In lighter vein we must celebrate Mary and other networkers who introduce other splendid people, one instance being Richard Douthwaite who made the link with the late David Fleming.
Mary introduced James Bruges at the launch of Steve Schofield’s 2002 report: The UK and Non-offensive Defence: An Introductory Study on the Implications of the UK Adopting a Non-offensive Defence Stance, launched in the Commons by former defence minister Peter Kilfoyle. James has done excellent work on so many fronts and we note that so much has been omitted from his profile here: his ‘Little Books’, the contributions made by his family trust and his work on biochar, which has attracted many readers.
More recently Mary introduced Fran Wilde, also a supporter of Assefa and Action Village India. Amongst many other activities she is a leading light in organising and running the Madras Café at music festivals such as WOMAD. What started as a chai stall has now become a festival institution, serving Indian food to thousands of people. Staffed entirely by willing volunteers, all the profits from Madras Cafe go back to Action Village India to support rural initiatives and help to combat poverty and social injustice across India.
Highly recommended: Fran has produced a short film about her time in Minjur near Madras where women are involved in upgrading their homes from traditional mud and thatch which are vulnerable to the elements.
CAAT’s campaign ‘Arms to Renewables’ will be holding an event on September 6th, calling for jobs that create a safer, rather than a more dangerous world.
Earth, Culture, Economy – The Power of Local, UK
Monday, July 24th to Friday, July 28th, 2017
The Old Postern, Dartington Totnes, TQ9 6EA, Devon, UK
Helena Norberg Hodge
What would the world look like if humans lived harmoniously with nature rather than creating environmental mayhem? An important pathway for achieving this is to create an economic system which enhances both human and ecological wellbeing.
Drawing inspiration from Gandhi, Schumacher and the fundamental laws of Gaia, this course will explore urgently needed alternatives to business-as-usual economics. Our focus will be on the power of economic localization, a solution multiplier which restores the fabric of community, while simultaneously reducing CO2 emissions, unemployment and the gap between rich and poor.
You will join an in-depth exploration of the steps involved in moving toward integrated, human-scale economic structures in which deeply personal, heartfelt relationships matter most of all. Envisioning a shift from global to local entails grappling with a number of difficult questions: Just how localised should we strive to be? What strategies can be employed to overcome the entrenched power of big business, big banks, and big government? What is the role of technology in a localised economy? How do we start from where we are? We’ll discuss these topics and more.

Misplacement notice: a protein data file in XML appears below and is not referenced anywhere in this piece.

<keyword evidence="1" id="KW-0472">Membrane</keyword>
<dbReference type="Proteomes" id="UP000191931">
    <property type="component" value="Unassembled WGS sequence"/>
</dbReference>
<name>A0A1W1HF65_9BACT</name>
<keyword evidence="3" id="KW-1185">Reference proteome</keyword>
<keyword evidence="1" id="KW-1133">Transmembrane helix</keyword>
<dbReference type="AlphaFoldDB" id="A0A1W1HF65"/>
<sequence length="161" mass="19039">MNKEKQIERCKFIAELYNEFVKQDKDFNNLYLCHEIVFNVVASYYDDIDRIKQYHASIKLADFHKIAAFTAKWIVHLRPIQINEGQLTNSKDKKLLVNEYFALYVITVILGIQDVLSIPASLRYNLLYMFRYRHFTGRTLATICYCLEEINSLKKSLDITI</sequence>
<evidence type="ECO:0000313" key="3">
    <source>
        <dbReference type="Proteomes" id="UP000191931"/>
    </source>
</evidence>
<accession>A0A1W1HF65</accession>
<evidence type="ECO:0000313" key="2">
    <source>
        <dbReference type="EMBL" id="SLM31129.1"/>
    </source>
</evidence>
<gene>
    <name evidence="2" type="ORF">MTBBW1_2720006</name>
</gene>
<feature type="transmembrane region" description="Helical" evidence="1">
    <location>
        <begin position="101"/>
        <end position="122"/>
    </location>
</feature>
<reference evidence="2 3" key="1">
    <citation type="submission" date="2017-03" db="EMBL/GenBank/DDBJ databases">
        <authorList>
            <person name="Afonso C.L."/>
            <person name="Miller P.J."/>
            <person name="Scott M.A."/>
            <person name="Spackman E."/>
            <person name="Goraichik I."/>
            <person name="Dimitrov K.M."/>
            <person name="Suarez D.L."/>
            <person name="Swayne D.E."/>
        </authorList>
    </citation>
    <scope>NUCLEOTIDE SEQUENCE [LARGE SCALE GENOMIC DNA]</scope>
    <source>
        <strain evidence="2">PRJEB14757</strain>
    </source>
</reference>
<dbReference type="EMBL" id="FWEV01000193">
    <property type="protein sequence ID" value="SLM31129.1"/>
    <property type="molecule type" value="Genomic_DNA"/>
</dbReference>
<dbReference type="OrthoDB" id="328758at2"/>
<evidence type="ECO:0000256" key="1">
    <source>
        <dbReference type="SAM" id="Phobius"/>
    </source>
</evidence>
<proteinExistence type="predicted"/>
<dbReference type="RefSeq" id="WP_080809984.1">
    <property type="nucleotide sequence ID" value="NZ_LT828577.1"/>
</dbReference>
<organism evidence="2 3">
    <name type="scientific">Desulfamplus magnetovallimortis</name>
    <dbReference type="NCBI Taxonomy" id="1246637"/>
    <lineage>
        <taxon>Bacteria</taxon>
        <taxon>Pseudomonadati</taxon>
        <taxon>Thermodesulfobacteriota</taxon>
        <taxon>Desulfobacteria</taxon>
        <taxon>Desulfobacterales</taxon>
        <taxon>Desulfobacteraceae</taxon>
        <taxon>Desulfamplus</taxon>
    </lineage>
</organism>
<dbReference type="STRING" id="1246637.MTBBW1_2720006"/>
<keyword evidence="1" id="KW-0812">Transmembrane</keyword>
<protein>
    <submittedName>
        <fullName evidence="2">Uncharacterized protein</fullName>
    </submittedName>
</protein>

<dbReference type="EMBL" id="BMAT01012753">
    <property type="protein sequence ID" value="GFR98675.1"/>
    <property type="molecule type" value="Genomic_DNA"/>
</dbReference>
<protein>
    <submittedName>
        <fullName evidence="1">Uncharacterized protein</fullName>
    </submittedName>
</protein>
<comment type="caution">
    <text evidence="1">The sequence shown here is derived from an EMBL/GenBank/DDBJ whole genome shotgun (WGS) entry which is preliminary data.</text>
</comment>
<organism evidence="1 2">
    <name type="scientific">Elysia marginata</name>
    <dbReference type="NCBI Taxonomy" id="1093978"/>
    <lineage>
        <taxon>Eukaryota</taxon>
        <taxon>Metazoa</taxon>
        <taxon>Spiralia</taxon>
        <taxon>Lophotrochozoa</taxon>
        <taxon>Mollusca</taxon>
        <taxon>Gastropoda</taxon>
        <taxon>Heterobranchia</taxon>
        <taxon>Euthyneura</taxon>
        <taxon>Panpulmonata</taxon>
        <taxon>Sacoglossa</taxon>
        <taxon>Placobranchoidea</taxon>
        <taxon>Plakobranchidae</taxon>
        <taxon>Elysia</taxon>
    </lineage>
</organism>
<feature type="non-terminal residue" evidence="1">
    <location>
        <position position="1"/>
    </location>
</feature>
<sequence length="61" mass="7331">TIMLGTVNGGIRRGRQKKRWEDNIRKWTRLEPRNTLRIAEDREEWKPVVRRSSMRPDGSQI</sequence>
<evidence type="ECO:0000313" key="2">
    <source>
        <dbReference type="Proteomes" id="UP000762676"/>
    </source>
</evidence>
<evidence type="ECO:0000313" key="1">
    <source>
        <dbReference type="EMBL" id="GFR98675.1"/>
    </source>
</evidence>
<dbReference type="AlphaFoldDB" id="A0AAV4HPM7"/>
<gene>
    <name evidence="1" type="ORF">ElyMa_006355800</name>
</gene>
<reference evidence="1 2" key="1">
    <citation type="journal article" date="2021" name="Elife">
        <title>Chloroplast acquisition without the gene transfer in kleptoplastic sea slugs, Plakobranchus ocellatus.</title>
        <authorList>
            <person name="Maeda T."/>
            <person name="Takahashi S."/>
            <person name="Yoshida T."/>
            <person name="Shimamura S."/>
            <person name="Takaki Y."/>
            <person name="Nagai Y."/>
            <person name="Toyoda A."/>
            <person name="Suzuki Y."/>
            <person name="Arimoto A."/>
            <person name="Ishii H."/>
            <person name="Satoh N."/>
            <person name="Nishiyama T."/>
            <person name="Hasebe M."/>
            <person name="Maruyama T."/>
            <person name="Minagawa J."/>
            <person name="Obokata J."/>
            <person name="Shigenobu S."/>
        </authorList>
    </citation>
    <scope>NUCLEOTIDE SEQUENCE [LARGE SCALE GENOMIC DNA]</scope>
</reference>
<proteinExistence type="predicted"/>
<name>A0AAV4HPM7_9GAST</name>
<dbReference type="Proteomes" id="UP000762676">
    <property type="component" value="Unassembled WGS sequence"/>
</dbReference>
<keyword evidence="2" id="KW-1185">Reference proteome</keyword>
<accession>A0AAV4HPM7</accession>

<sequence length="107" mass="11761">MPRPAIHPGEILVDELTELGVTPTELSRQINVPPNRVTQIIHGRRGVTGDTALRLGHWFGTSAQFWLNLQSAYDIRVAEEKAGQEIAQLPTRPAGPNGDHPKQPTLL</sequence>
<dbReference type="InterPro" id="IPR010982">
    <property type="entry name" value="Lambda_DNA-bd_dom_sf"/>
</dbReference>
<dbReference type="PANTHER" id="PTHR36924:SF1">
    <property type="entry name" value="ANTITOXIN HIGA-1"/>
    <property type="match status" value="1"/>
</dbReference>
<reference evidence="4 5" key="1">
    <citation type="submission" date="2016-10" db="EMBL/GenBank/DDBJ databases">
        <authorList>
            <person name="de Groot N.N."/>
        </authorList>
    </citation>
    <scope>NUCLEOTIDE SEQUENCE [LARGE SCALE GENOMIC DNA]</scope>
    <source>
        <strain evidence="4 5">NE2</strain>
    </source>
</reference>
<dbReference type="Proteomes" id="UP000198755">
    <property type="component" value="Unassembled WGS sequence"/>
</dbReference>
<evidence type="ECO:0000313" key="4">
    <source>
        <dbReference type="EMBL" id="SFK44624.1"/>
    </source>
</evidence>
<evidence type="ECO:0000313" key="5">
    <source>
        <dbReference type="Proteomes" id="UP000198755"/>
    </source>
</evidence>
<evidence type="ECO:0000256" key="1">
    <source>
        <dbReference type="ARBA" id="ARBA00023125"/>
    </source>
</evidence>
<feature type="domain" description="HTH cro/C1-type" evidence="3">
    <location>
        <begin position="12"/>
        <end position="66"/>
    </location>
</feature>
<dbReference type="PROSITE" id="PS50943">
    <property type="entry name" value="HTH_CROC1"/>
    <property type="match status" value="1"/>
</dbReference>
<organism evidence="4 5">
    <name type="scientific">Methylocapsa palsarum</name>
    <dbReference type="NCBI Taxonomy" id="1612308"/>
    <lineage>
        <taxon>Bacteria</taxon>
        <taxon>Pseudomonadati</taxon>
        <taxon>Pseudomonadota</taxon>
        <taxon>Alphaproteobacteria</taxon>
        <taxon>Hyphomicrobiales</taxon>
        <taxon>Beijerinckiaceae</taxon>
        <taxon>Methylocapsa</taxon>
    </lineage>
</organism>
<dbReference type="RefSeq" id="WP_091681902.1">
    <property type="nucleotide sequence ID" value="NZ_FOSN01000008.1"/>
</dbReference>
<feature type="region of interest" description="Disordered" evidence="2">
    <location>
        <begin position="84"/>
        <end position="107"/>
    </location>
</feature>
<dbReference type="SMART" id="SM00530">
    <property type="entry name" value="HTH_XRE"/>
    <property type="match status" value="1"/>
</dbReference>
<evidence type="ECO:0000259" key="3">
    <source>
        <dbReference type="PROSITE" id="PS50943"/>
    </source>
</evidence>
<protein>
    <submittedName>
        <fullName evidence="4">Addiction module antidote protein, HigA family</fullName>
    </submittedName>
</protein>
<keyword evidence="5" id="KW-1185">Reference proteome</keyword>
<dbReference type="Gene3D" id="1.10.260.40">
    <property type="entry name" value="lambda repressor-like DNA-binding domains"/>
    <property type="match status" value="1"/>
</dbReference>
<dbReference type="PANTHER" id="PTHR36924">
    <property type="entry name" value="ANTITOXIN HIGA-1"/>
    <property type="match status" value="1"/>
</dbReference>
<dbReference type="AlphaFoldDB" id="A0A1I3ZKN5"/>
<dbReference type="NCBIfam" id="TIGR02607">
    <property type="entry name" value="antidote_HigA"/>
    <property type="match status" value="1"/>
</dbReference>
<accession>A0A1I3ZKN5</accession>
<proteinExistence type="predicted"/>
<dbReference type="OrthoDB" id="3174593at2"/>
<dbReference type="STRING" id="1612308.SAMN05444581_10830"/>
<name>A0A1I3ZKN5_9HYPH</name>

Together, we’ll address the shifts needed at both policy and grassroots levels. We’ll honour the wisdom and practical knowledge of indigenous cultures and envision a society based on the proven principles of connection and community. We’ll learn from the kaleidoscope of people-powered movements around the world—a source of real hope for the future which has been almost completely ignored by the mainstream media.
Our approach will be very broad and holistic and we will consider a range of themes from perspectives of both the global North and South, including:
- How to measure real progress
- Putting food and farming at the center of the local economy
- Reducing energy use while creating meaningful jobs
- Tackling climate change through localization trade
- The balance between urban and rural
- The spiritual and psychological benefits of connecting to nature and community
- Healthcare in a life-based economy
- Resolving the roots of racial, ethnic and religious conflict
- Restoring democracy through localization
This course will give you a global perspective on localization and equip you with practical strategies for fostering and supporting genuine social, ecological, and economic renewal, wherever you may be.
Fee: £ 795.00 Course fees include all meals, field trips, materials and all teaching sessions. The programme will run from Monday to Friday afternoon, and includes four nights private accommodation and all vegetarian meals from the first lunchtime you arrive through until the lunchtime before your departure.
To register: Login/ Register Schumacher College. For more information, please contact firstname.lastname@example.org